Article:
Actually, there have been reported attack at least as far as the one noted by the EU above, see NATO Shipping Center Somalia Piracy Update 20 Apr 2010, for this report of an attack on a merchant (charted by me above):Pirates head east to counter EU NAVFOR success20/04/2010 12.10 UTCOn 18th April 2010, three Thai fishing vessels from Djibouti, were hijacked 1200 nautical miles east of the coast of Somalia.
These latest hijackings are the furthest east of any pirate attacks in the area since the start of EU NAVFOR’s Operation Atalanta in December 2008, almost 600 miles outside the normal EU NAVFOR operating area. It is a clear indication that the EU anti piracy mission, together with those of NATO and CMF, is having a marked effect on pirate activity in the area.
The hijacked vessels, MV PRANTALAY 11, (26 Thai crew) MV PRANTALAY 12 (25 Thai crew) and MV PRANTALAY 14 (26 Thai crew), belong to a Thai based company PT Interfishery Ltd. EU NAV FOR can confirm that all 77 Thai crew are safe and well and that the vessels are heading towards the Somali coast. EU NAVFOR will continue to monitor the situation.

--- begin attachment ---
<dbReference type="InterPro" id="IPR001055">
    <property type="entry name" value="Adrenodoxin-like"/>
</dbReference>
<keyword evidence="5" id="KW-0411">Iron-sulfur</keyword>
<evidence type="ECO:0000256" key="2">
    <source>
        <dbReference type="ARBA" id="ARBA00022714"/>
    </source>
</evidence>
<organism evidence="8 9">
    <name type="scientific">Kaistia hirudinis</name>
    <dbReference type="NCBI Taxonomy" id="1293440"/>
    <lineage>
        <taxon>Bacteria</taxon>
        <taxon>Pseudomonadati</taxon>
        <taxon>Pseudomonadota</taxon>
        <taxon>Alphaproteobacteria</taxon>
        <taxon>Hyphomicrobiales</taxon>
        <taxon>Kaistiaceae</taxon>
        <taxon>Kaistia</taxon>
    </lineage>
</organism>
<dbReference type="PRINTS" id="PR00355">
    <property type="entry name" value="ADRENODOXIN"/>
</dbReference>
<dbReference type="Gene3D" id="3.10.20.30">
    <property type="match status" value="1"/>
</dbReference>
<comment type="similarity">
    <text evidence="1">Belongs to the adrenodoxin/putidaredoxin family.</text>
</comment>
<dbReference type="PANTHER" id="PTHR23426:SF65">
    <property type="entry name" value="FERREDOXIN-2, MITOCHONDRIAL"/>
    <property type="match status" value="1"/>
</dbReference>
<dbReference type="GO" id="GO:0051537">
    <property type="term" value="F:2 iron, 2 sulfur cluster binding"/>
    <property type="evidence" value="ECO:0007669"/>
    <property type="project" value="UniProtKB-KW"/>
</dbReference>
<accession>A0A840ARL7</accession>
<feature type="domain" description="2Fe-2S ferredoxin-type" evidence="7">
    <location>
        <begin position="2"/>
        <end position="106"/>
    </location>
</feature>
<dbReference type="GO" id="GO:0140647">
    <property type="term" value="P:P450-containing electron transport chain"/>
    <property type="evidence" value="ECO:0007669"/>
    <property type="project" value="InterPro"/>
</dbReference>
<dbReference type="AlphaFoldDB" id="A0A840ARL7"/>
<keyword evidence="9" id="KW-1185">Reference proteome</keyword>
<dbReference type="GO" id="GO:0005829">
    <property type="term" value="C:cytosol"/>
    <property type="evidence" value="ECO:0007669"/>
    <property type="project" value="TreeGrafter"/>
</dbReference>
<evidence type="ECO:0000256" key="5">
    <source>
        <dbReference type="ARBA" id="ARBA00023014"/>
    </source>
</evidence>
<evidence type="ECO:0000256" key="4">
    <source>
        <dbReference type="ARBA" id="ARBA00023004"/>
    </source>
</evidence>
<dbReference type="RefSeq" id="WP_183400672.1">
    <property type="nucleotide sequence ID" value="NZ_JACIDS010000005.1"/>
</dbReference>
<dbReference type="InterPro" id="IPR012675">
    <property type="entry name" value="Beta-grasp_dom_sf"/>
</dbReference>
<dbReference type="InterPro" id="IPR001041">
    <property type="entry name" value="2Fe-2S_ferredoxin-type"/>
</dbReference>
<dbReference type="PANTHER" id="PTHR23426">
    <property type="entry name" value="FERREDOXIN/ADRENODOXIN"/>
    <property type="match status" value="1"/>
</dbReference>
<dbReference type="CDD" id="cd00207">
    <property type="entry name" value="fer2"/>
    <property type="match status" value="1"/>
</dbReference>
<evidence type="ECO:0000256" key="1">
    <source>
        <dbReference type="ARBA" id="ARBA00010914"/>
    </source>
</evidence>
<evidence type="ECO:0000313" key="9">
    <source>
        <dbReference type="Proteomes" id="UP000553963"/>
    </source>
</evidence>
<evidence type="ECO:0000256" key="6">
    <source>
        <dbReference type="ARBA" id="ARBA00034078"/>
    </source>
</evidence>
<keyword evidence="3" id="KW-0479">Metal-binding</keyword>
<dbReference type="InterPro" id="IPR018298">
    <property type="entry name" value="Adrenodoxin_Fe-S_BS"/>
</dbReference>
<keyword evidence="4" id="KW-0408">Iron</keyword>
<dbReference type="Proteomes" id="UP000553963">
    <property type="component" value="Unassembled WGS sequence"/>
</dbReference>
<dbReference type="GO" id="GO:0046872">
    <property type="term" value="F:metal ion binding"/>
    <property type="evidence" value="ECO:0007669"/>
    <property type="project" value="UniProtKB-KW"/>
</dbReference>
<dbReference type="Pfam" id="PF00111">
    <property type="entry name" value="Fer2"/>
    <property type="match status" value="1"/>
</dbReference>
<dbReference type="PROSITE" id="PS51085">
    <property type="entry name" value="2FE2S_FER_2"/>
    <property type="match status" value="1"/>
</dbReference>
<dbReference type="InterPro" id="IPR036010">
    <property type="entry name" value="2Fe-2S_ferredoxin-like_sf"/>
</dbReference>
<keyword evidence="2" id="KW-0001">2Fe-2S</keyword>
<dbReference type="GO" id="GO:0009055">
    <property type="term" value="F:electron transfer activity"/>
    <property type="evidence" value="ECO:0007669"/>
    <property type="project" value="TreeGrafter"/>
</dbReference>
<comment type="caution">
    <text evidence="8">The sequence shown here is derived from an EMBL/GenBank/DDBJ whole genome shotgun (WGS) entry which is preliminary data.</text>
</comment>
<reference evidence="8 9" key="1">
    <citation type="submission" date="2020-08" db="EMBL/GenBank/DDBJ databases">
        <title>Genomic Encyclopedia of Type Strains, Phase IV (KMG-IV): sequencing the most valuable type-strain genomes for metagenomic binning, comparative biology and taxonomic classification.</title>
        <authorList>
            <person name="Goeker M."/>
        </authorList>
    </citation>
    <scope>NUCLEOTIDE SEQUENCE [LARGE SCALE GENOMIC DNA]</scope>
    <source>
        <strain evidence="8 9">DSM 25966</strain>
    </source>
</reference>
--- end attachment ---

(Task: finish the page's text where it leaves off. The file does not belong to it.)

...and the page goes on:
18. April 2010See also reports of ships being captured 1000 miles off Somalia, near India Somali Pirates: Turkish Cargo Ship Taken 1000 miles at Sea (23 March 10), report of attack off India here (11 March 10), a December 2009 report of a tanker attacked 300 miles off India here with a follow on here. The maps below reflect those earlier attacks:
WARNING, Pirate Attack, Indian Ocean (0929 N,06856 E)
Alert number 334 / 2010.
At 0726 UTC a merchant vessel was attacked by one skiff in position 0929N 06856E.
If you want to stop these pirates, it's time to get serious in blockading known Somali pirate ports.
Click on maps to enlarge them.
Thanks for the very informative piece. In a recent article posted in my blog site, Marine Cafe Blog, I raised the question: Is the war on piracy being lost? You may want to check it out and tell me what you think. The direct link to the article is:ReplyDelete